Chinese Herbs

What are Chinese herbs?

Herbs, more like foods than drugs, can supplement our diet and fortify our constitution as well as prevent or remedy illness. Chinese herbs have been used for thousands of years in China and it is currently used extensively in China, Japan, Europe, and Israel. (As a matter of fact, Israel and Japan are the two largest importers of Chinese herbs in the world. In Japan, 70% of the western-trained physicians also write prescriptions for herbs). Chinese herbal medicine controls symptoms as well as treats the root causes as defined by traditional diagnosis. Proper usage of Chinese herbs rarely causes unwanted side effects.

Herbs assist the organ networks in the performance of their functions. Particular herbs enter specific channels and enhance the capacity of the pertaining organ.

Herbs are usually combined in formulas to enhance their individual properties and actions. Symptoms and signs are matched with therapeutic effects, reflecting the particular conditions and needs of each patient. The formulas are available in a variety of forms. In our office, we usually use concentrate powders, which are easily dissolved like coffee powders. In addition, formulary herbs which are directly manufactured by manufacturers in fixed formula (patent herbal pills) are also available.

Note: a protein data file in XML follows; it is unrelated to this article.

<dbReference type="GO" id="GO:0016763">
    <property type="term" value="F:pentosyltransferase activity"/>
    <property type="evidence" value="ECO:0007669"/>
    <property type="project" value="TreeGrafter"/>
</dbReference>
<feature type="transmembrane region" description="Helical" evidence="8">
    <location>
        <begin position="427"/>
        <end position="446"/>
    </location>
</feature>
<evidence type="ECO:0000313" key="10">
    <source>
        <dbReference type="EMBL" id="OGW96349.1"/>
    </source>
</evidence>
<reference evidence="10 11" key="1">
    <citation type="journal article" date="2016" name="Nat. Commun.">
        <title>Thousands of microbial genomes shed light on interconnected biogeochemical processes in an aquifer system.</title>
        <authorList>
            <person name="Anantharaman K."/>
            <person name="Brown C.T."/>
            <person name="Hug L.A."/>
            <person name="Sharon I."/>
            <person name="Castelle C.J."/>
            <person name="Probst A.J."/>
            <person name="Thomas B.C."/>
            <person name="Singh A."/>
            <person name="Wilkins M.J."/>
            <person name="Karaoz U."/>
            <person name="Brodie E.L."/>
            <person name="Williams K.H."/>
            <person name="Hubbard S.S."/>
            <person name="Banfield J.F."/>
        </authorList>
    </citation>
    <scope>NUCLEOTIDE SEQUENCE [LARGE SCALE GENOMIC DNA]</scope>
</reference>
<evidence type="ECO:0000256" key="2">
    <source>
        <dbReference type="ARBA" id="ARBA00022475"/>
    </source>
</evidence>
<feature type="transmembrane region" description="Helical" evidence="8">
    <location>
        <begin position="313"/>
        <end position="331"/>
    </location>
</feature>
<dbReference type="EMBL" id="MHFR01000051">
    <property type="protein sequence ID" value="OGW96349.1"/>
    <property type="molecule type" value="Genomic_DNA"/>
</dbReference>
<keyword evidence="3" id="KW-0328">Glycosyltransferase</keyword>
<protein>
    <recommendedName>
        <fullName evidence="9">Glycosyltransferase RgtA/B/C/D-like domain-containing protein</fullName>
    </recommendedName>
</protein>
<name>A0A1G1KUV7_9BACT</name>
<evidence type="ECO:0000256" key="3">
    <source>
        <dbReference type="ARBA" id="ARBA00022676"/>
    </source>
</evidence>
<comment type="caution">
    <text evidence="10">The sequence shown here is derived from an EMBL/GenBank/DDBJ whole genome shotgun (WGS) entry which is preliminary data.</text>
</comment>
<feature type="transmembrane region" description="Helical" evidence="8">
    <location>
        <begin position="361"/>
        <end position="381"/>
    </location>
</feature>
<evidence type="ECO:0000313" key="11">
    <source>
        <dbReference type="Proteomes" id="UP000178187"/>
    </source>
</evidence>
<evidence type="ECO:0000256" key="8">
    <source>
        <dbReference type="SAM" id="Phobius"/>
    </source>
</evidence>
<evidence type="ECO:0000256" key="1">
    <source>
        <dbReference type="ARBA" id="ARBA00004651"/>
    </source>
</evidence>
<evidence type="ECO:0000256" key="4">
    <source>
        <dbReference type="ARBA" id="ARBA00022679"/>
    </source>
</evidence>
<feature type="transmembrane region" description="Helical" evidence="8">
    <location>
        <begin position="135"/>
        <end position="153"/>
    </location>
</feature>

What are the treatment principles of Chinese herbs?

There are eitht traditional methods which serve as the foundation for current herbal strategies:

  1. Sweating (Han): Induce sweating by stimulating and disseminating the Lung Qi, regulating and facilitating the interaction between the Nutritive and Protective Qi so that the pores open and the exterior pathogenic influences in the superficial level of the body can be released with the sweat. It’s used often in treating common cold.
  2. Vomiting (Tu): Stimulate the stomach to make objects stuck in the throat, esophagus , chect or stomach expelled through the mouth. It’s used for phlegm stuck in the throat or accumulated in the chest, ingestion of poisons, or stagnant food in the stomach.
  3. Draining Downward (Xia): Induce defecation to cleanse the bowels and expel substantive pathogenic influences through the rectum. It’s commonly used for Interior-Excess conditions such as constipation.
  4. Harmonizing (He): Harmonize the functions of different organs or levels. It’s commonly used for the half-Interior and half-Exterior conditions such as Shao Yang (Lesser Yang) conditions. It’s also used to regulate the Stomach and Intestines for digestion disorders.
  5. Reducing (Xiao): Reduce or eliminate the clumping or accumulation caused by stagnant food, retention of fluid or other causes. It’s used to eliminate food stagnation, reduce accumulation, and transform phlegm.
  6. Clearing (Qing): Clear Heat and drain Fire to eliminate their associated toxicity from the body. It uses cold herbs to clear the heat from Qi level, Blood level and organs.
  7. Warming (Wen): Warm the interior and unblock the meridians to dispel cold and restore the functions of Yang Qi.
  8. Tonifying (Bu): Fortify and replenish those aspects of the body that are weak or deficient in order to restore the normal function of the body. The herb well known in this category is Ginseng.